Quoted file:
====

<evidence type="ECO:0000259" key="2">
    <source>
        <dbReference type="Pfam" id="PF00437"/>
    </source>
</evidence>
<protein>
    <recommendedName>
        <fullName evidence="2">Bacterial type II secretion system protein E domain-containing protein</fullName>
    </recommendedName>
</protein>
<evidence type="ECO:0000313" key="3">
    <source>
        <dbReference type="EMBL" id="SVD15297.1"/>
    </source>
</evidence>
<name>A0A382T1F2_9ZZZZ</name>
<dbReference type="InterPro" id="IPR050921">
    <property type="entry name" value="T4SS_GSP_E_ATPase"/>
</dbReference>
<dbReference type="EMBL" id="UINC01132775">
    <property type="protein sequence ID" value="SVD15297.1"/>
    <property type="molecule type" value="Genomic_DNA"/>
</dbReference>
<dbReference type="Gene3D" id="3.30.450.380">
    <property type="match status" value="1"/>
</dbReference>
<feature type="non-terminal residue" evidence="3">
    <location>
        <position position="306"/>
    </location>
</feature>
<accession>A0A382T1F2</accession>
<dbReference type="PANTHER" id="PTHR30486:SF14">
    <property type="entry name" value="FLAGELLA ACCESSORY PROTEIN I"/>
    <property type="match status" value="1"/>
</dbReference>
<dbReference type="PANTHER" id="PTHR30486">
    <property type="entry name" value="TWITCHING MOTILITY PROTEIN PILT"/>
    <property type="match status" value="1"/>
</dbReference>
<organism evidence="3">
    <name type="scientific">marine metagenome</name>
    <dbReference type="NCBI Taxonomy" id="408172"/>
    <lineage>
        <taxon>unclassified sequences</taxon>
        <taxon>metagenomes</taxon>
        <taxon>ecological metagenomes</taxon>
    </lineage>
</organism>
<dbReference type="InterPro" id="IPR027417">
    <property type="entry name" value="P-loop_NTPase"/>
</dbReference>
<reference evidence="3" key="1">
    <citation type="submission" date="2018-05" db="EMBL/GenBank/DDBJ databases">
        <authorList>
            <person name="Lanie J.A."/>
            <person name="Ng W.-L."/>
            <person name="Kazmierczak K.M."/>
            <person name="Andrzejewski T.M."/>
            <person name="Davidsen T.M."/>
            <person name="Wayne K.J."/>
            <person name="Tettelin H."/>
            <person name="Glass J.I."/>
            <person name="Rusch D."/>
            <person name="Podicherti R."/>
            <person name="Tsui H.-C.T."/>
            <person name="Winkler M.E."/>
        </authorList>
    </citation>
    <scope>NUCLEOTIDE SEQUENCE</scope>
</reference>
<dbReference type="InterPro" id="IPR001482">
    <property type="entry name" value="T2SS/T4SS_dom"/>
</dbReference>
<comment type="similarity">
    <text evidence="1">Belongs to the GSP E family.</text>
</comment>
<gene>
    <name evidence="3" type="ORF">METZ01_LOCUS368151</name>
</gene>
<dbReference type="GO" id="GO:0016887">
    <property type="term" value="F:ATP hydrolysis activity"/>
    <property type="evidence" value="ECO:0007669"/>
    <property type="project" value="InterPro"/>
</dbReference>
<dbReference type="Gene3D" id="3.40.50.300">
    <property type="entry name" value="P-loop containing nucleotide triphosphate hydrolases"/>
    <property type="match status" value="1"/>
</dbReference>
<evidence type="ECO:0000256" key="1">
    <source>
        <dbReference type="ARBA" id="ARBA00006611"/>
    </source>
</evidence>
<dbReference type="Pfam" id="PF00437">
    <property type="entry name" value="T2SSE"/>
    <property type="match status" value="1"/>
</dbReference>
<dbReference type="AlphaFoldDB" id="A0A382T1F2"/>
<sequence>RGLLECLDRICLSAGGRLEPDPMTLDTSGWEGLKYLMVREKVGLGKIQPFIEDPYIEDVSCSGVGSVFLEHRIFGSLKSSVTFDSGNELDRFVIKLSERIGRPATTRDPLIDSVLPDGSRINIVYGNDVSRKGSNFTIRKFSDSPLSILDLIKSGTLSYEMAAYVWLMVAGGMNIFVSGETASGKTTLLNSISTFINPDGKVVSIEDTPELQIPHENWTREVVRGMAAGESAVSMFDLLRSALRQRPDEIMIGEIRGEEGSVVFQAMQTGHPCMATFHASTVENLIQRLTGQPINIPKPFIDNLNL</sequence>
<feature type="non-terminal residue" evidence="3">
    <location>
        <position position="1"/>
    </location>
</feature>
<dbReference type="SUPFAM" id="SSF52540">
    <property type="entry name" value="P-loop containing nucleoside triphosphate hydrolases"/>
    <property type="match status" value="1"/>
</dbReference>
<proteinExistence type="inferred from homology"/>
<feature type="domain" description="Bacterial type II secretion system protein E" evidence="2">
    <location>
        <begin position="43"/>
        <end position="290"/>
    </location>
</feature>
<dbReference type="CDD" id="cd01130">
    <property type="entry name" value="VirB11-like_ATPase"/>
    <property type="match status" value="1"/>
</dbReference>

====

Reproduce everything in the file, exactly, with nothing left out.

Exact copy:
<evidence type="ECO:0000259" key="2">
    <source>
        <dbReference type="Pfam" id="PF00437"/>
    </source>
</evidence>
<protein>
    <recommendedName>
        <fullName evidence="2">Bacterial type II secretion system protein E domain-containing protein</fullName>
    </recommendedName>
</protein>
<evidence type="ECO:0000313" key="3">
    <source>
        <dbReference type="EMBL" id="SVD15297.1"/>
    </source>
</evidence>
<name>A0A382T1F2_9ZZZZ</name>
<dbReference type="InterPro" id="IPR050921">
    <property type="entry name" value="T4SS_GSP_E_ATPase"/>
</dbReference>
<dbReference type="EMBL" id="UINC01132775">
    <property type="protein sequence ID" value="SVD15297.1"/>
    <property type="molecule type" value="Genomic_DNA"/>
</dbReference>
<dbReference type="Gene3D" id="3.30.450.380">
    <property type="match status" value="1"/>
</dbReference>
<feature type="non-terminal residue" evidence="3">
    <location>
        <position position="306"/>
    </location>
</feature>
<accession>A0A382T1F2</accession>
<dbReference type="PANTHER" id="PTHR30486:SF14">
    <property type="entry name" value="FLAGELLA ACCESSORY PROTEIN I"/>
    <property type="match status" value="1"/>
</dbReference>
<dbReference type="PANTHER" id="PTHR30486">
    <property type="entry name" value="TWITCHING MOTILITY PROTEIN PILT"/>
    <property type="match status" value="1"/>
</dbReference>
<organism evidence="3">
    <name type="scientific">marine metagenome</name>
    <dbReference type="NCBI Taxonomy" id="408172"/>
    <lineage>
        <taxon>unclassified sequences</taxon>
        <taxon>metagenomes</taxon>
        <taxon>ecological metagenomes</taxon>
    </lineage>
</organism>
<dbReference type="InterPro" id="IPR027417">
    <property type="entry name" value="P-loop_NTPase"/>
</dbReference>
<reference evidence="3" key="1">
    <citation type="submission" date="2018-05" db="EMBL/GenBank/DDBJ databases">
        <authorList>
            <person name="Lanie J.A."/>
            <person name="Ng W.-L."/>
            <person name="Kazmierczak K.M."/>
            <person name="Andrzejewski T.M."/>
            <person name="Davidsen T.M."/>
            <person name="Wayne K.J."/>
            <person name="Tettelin H."/>
            <person name="Glass J.I."/>
            <person name="Rusch D."/>
            <person name="Podicherti R."/>
            <person name="Tsui H.-C.T."/>
            <person name="Winkler M.E."/>
        </authorList>
    </citation>
    <scope>NUCLEOTIDE SEQUENCE</scope>
</reference>
<dbReference type="InterPro" id="IPR001482">
    <property type="entry name" value="T2SS/T4SS_dom"/>
</dbReference>
<comment type="similarity">
    <text evidence="1">Belongs to the GSP E family.</text>
</comment>
<gene>
    <name evidence="3" type="ORF">METZ01_LOCUS368151</name>
</gene>
<dbReference type="GO" id="GO:0016887">
    <property type="term" value="F:ATP hydrolysis activity"/>
    <property type="evidence" value="ECO:0007669"/>
    <property type="project" value="InterPro"/>
</dbReference>
<dbReference type="Gene3D" id="3.40.50.300">
    <property type="entry name" value="P-loop containing nucleotide triphosphate hydrolases"/>
    <property type="match status" value="1"/>
</dbReference>
<evidence type="ECO:0000256" key="1">
    <source>
        <dbReference type="ARBA" id="ARBA00006611"/>
    </source>
</evidence>
<dbReference type="Pfam" id="PF00437">
    <property type="entry name" value="T2SSE"/>
    <property type="match status" value="1"/>
</dbReference>
<dbReference type="AlphaFoldDB" id="A0A382T1F2"/>
<sequence>RGLLECLDRICLSAGGRLEPDPMTLDTSGWEGLKYLMVREKVGLGKIQPFIEDPYIEDVSCSGVGSVFLEHRIFGSLKSSVTFDSGNELDRFVIKLSERIGRPATTRDPLIDSVLPDGSRINIVYGNDVSRKGSNFTIRKFSDSPLSILDLIKSGTLSYEMAAYVWLMVAGGMNIFVSGETASGKTTLLNSISTFINPDGKVVSIEDTPELQIPHENWTREVVRGMAAGESAVSMFDLLRSALRQRPDEIMIGEIRGEEGSVVFQAMQTGHPCMATFHASTVENLIQRLTGQPINIPKPFIDNLNL</sequence>
<feature type="non-terminal residue" evidence="3">
    <location>
        <position position="1"/>
    </location>
</feature>
<dbReference type="SUPFAM" id="SSF52540">
    <property type="entry name" value="P-loop containing nucleoside triphosphate hydrolases"/>
    <property type="match status" value="1"/>
</dbReference>
<proteinExistence type="inferred from homology"/>
<feature type="domain" description="Bacterial type II secretion system protein E" evidence="2">
    <location>
        <begin position="43"/>
        <end position="290"/>
    </location>
</feature>
<dbReference type="CDD" id="cd01130">
    <property type="entry name" value="VirB11-like_ATPase"/>
    <property type="match status" value="1"/>
</dbReference>